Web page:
Monument Design

Look at the way monuments and memorials are designed after Maya Lin’s work, and you see everything has changed. There is no longer a man on a horse nor any other realistic representations. Instead, the designs relate to their context, use forms that evoke an idea or concept of the event commemorated, have a minimal palette, use scale to an advantage, and have simple geometries. The memorial designs encourage the viewer to make the effort to understand and experience the memorial, where it is not an object, but an idea.

I will look at a series of contemporary memorials and give an estimate on how they were designed looking at the factors given above. This is a way to learn about successful memorial design and how to use this knowledge to create a new memorial using the factors and methods explored. This does not necessarily mean the designed memorial is equal to or surpasses those analyzed, but it will allow the designer to use the same parlance and methods as those works to create.

These are some of the memorials I will look at:

Vietnam Memorial

  • Maya Lin
  • Washington, D.C.
  • 1982

Judenplatz Holocaust Memorial

  • Rachel Whiteread
  • Vienna
  • 1995

National Memorial for Justice and Peace

  • MASS
  • Montgomery, AL
  • 2018

Steilneset Memorial to Victims of Witch Trials

  • Peter Zumthor
  • Vardo, Norway
  • 2011

Pentagon Memorial

  • Keith Kaseman and Julie Beckman
  • Washington, D.C.
  • 2008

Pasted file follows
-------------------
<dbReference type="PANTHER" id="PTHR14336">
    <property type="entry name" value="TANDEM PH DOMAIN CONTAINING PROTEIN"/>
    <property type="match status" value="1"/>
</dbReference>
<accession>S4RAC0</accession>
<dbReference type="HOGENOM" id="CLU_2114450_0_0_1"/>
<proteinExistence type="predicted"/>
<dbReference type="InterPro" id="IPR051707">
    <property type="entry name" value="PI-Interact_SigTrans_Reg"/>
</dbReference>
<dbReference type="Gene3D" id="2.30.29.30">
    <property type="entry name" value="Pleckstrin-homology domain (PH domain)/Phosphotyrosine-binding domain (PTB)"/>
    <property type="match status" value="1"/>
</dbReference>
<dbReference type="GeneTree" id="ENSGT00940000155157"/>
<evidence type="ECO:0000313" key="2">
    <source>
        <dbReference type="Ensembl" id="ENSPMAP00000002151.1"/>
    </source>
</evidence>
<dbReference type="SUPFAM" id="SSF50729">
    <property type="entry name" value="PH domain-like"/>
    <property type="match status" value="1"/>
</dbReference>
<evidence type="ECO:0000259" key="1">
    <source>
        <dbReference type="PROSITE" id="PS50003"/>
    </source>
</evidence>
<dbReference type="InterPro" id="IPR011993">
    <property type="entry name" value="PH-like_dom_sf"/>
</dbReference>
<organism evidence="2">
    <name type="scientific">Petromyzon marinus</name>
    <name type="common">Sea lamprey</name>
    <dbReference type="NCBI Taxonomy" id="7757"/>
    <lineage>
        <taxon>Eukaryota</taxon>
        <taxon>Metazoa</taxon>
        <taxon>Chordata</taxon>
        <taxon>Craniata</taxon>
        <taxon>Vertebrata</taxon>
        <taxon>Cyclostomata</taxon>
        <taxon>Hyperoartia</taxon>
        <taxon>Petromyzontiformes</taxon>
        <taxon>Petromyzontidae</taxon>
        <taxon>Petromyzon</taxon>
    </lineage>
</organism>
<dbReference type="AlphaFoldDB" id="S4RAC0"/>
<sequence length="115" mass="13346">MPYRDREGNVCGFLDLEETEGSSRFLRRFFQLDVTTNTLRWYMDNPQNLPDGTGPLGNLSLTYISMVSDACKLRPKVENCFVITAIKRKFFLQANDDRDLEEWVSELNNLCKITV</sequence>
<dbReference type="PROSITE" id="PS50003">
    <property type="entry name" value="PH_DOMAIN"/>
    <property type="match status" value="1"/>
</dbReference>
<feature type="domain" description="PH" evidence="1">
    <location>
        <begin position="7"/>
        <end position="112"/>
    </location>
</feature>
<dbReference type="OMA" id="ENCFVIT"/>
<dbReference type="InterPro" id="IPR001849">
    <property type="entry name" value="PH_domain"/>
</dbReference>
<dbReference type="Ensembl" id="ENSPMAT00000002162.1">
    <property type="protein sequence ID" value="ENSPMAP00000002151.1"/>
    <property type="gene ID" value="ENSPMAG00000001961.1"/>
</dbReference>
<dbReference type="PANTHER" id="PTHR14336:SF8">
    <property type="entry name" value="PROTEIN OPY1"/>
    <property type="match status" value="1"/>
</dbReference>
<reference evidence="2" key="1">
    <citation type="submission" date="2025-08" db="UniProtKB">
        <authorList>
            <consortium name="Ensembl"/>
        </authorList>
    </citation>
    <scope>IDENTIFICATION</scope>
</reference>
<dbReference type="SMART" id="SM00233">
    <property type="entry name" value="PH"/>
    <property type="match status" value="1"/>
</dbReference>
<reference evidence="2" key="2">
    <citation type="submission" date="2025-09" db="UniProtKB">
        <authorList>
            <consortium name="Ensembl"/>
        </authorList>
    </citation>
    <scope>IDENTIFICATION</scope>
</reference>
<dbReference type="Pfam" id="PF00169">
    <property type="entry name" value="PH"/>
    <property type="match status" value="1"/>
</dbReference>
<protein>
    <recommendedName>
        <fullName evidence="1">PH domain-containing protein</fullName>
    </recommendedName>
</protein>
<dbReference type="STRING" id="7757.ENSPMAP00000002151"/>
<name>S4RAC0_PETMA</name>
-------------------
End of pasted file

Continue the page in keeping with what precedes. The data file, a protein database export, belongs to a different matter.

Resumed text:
National September 11 Memorial and Museum

  • Michael Arad and Peter Walker
  • New York City
  • 2011

United States Holocaust Memorial Museum

  • James Ingo Freed
  • Washington, D.C.
  • 1993

Beyond spatial design, I will look at the connection with graphic design to fix an idea or view in the visitor’s mind. Effective memorial design shares programmatic requirements with logo design. Draw a connection between these two. Is this a separate work, or can it share the analysis and execution with the memorial work? Perhaps, the two are concurrent where both share the steps: it could be the exploration of the development of an idea across two-dimensional and three-dimensional design. It could be a formal exercise that extrudes and extrapolates from the two-dimensional to the three-dimensional, as well as collapses from the third-dimension to the second-dimension. Part of the work could be: can you draw it easily? This is the sign of a good design.


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